136.4 ± 10.75++

Total nitrite(μM)

72.55 ± 3.587

107.3 ± 7.349**

88.68 ± 4.526+

Data expressed as mean ± SEM, n = 6 per group. **p < 0.01 compared to Con group, +p<0.05, ++p < 0.01 compared to VPA group. Con control group; VPA valproic acid group and VPA-BM valproic acid group after Bacopa monniera treatment (ANOVA + Newman-Keuls test as post hoc)

Effect of B. monniera on Total Nitrite, Reduced Glutathione (GSH) and Catalase in Brain of VPA Exposed Rats

Induction of autism significantly (p < 0.01) increased total nitrite levels and decreased GSH, catalase levels compared to control group. Treatment with B. monniera significantly reversed the total nitrite (p < 0.05), GSH (p < 0.05) and catalase (p < 0.01) levels in brain compared to VPA exposed rats (Table 1).

Histopathology

Histopathological findings of cerebellum revealed intact purkinje layer and cells in the control group (Figs. 6a, 7a). VPA treated rats had shown pathological findings like diminished number of purkinje cells and altered structure (Fig. 6b), neuronal degeneration and chromatolysis (Figs. 7b, 7c). Treatment with B. monniera ameliorated VPA induced histopathological alterations (Figs. 6c, 7d).
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Fig. 6

Represents sagittal sections of cerebellum (H&E × 200). Con group a, VPA group b and VPA-BM group c showing distribution of purkinje cells. PL depicts purkinje layer, GL indicates granule layer and ML depicts molecular layer. Con control group; VPA valproic acid group; VPA-BM valproic acid group treated with B. monniera (300 mg/kg)

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Fig. 7

Represents sagittal sections of cerebellum (H&E × 200). Con group a, VPA group b, c and VPA-BM group d showing changes inside the neurons (neuronal degeneration and chromatolysis). Con control group, VPA valproic acid group; VPA-BM valproic acid group treated with Bacopa monniera (300 mg/kg)

Discussion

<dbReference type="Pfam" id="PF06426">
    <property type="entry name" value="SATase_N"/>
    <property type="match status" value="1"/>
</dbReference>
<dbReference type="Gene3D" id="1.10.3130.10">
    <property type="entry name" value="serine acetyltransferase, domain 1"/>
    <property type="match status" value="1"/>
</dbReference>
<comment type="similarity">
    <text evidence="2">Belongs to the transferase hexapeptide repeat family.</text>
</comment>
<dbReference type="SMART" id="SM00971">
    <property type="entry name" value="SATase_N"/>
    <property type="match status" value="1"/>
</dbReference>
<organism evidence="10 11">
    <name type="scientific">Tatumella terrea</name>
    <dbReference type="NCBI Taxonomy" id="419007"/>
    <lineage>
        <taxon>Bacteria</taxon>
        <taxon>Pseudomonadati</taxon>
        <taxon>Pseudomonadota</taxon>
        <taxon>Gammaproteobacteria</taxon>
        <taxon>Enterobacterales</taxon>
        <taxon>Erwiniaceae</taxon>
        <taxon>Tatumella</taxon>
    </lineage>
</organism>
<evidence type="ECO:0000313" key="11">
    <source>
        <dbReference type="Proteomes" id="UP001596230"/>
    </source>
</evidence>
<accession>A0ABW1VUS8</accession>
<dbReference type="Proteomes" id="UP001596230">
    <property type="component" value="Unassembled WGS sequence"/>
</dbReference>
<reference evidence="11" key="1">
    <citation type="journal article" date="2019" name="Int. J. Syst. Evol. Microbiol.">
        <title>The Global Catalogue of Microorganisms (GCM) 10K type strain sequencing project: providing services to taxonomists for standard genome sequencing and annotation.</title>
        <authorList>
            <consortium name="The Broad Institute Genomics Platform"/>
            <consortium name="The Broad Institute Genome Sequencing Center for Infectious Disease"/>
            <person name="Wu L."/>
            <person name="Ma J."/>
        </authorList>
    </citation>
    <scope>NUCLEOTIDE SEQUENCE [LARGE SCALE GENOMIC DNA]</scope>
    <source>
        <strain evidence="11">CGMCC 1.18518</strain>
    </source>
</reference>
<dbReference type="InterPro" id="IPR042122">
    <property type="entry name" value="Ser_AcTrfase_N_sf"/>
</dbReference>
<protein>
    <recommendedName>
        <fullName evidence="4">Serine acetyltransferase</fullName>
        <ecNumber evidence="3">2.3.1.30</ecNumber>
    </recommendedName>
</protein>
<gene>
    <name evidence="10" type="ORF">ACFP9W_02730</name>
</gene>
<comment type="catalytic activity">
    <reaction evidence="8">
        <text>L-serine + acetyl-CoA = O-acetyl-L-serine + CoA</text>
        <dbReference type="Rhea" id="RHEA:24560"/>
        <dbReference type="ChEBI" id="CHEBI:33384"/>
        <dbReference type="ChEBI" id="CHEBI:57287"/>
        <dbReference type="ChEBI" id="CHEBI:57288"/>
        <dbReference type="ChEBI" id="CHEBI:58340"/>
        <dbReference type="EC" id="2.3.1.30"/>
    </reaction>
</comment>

The present study demonstrated the protective effect of B. monniera on VPA induced behavioral alterations, serotonin levels, and oxidative parameters. Exposure to VPA on 12.5 day of gestation, the time of neural tube closure and development of first neurons, has shown long term effects on post natal behavior in male rats [13]. In agreement with previous reports in the present study administration of VPA on 12.5 day of gestation developed autism manifested by lowered body weight gain, impaired olfactory discrimination, reduced swim performance, delayed eye opening and behavioral aberrations such as decreased sensitivity to pain, increased locomotor activity in novel environment, associated with decreased exploratory activity, increased anxiety in elevated plus maze, decreased social explorations in both adolescence and adulthood period [13, 15, 16, 30].

Prenatal exposure to VPA evokes changes in nociception which persist till adulthood. In accordance with previous reports we observed increased pain threshold in VPA treated rats compared to control animals [13, 15, 30]. It is suggested that VPA exposure during neuronal development might cause dysregulation of enkephalinergic system and proenkephalin levels [31]. It is also suggested, that may be due to increased GABA levels. Elevated GABA levels in early developmental period may result in dysregulation of GABAergic system in later development [30]. Bacopa monniera significantly reduced pain threshold in adulthood period and adolescence period of VPA treated rats which could be due to its neuroprotective activity that may protects sensory neurons affected by VPA exposure [2].

In agreement with previous reports in our study VPA exposed animals was shown increased number of locomotor behavior in novel environment, anxiety in elevated plus maze [13, 1518]. This possibly due to brain anomalies induced by VPA or might be due to increased glutaminergic transmission leading to neural hyper excitability in brain regions [16, 32]. In the present study we observed that B. monniera normalized the locomotor activity and anxiety in VPA exposed rats. Protective effect of B. monniera on locomotor activity may be due to its anti anxiety activity [3], and it decreases accumulated glutamate [2]. Decreased exploration in VPA rats suggests that the effect mediated rather by fear related inhibition of exploratory activity or decreased motivation to explore a novel environment and abnormal fear conditioning in VPA rats with non goal directed locomotor activity may suppress exploration [1517]. Treatment with B. monniera normalized exploratory activity in VPA rats suggests efficacy of this drug on prevention of anxiety [3].